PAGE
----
I feel like I took a giant leap forward today in my work on The Eaton-Bailey-Williams Freedpeople's Transcription Project. I met for lunch with a recent Rust College graduate, Cherlinca Boyd, to interest her in becoming involved in the project. Cherlinca majored in mathematics undergrad and is now headed to Oklahoma State University to work on a doctorate in statistics. I became aware of her talent last winter when she presented research she had conducted as a Ronald McNair scholar at the University of Mississippi. Upon my arrival at Rust, I had been looking for a young person with her expertise, and my eyes were opened to her skills at just the right time I think.
I am working on The Register from many aspects, most of which I am not going to mention here because it would take too long, but always from the start of this project I have had a yearning to know of other African Americans who are connected to The Register. In the last four years, I have met several people and others, who, even when they have not found a direct connection have been convinced that they are nonetheless linked. I wrote earlier of being blown away by the fact that both my husband and I are connected to the record--the slave owner of his first great grandmother Katie Gatewood Cunningham being listed and my second great grandmother being listed with four of her children and their former owner. Even more mindblowing is the fact that I learned that one of my students, conducting his own family history research when he was in my composition and research class, discovered that Katie is a common ancestor to himself and to my spouse. The student had entered my class a stranger.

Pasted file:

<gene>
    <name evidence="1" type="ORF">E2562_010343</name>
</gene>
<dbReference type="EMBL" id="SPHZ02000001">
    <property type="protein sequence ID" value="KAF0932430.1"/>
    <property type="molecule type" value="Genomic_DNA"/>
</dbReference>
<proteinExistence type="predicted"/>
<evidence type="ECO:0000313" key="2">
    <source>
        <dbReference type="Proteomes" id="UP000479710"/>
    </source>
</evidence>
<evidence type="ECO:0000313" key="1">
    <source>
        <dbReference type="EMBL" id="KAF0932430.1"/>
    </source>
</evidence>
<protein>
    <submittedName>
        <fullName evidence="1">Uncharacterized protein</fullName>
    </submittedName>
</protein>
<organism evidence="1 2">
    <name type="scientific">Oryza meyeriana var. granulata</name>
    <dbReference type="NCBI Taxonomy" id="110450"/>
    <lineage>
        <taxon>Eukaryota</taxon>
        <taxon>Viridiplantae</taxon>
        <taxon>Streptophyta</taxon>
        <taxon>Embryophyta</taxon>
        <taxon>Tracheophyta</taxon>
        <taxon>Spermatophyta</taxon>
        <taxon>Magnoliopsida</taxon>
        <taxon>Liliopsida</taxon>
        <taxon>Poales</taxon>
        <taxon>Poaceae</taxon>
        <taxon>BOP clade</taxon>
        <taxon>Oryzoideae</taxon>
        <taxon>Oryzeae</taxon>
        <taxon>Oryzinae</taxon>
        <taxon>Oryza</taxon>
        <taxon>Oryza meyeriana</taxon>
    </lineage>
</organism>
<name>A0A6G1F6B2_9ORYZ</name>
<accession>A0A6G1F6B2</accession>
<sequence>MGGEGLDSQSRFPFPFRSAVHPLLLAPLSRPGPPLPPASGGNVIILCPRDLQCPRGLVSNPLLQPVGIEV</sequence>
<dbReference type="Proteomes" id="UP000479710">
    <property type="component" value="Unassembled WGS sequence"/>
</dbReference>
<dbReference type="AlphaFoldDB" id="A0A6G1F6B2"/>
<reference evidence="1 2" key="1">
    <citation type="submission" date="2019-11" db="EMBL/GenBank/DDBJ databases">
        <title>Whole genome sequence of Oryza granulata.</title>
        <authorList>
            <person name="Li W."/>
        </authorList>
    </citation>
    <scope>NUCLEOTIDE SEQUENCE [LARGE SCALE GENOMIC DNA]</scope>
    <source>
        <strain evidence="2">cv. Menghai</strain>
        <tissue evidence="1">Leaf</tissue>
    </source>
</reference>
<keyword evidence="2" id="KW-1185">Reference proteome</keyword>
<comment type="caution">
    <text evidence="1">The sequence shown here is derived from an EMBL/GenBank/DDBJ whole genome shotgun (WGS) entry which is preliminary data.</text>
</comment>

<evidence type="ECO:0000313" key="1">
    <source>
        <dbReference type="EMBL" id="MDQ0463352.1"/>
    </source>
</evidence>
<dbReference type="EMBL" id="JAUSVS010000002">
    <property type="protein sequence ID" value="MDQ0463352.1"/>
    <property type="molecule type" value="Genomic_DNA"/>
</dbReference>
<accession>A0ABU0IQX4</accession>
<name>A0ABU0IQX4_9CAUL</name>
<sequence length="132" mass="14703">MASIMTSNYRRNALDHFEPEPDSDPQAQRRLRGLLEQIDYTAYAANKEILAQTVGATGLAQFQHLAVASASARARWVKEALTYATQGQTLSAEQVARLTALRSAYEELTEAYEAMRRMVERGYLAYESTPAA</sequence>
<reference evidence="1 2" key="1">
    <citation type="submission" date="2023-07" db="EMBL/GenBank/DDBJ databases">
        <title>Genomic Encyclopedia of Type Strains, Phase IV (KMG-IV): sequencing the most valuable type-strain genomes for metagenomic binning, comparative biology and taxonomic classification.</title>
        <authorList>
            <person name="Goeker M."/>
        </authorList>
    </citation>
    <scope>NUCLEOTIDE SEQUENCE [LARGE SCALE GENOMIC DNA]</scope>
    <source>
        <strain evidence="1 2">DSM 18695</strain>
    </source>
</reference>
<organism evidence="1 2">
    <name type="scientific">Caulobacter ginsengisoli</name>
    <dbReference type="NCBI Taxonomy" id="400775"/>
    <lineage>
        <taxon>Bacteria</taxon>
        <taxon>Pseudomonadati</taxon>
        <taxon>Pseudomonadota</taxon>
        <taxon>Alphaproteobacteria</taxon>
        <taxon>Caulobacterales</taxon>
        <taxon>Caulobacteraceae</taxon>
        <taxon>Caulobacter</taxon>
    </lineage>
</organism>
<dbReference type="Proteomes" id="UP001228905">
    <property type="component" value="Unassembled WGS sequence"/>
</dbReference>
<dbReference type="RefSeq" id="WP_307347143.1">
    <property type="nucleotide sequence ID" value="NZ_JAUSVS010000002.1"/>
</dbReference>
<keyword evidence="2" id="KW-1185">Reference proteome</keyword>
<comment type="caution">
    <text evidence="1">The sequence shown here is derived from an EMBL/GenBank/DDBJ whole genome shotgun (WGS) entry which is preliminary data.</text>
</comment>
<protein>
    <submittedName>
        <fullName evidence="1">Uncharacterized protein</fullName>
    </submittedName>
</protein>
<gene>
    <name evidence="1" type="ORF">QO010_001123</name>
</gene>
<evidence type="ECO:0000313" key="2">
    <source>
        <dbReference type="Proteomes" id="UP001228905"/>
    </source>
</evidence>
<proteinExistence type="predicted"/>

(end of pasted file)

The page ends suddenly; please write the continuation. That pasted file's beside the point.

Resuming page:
Cherlinca gave me many ways to think about these "coincidences," mathematical ways that I am still trying to understand as I put my math skills and mathematical thinking to rest after I passed my last algebra class over twenty years ago. In fact, lately, I have been thinking mystically about coincidence, not believing that unexpected connections are random and unexplainable but, rather, that they suggest order of a scientific sort--planetary alignments, for instance. My spouse likes this explanation for our meeting thirty years ago at our small college in Alabama; he translates the likelihood of our meeting as destiny. There have been times when I have rejected that romantic notion, but I am beginnng to believe that he has been right all along, and Cherlinca's explanation of the theory of Six Degrees of Separation makes me all the more a believer.
She explains that there are perhaps six intermediaries (my word) or perhaps fewer between one person and another. She used President Obama as an example, saying that I may know someone who knows someone who knows someone, etc. who has shaken hands with Obama. As it turns out, my nephew was recently at The Press Club, so in this case there are less than six degrees separting me from our head of state.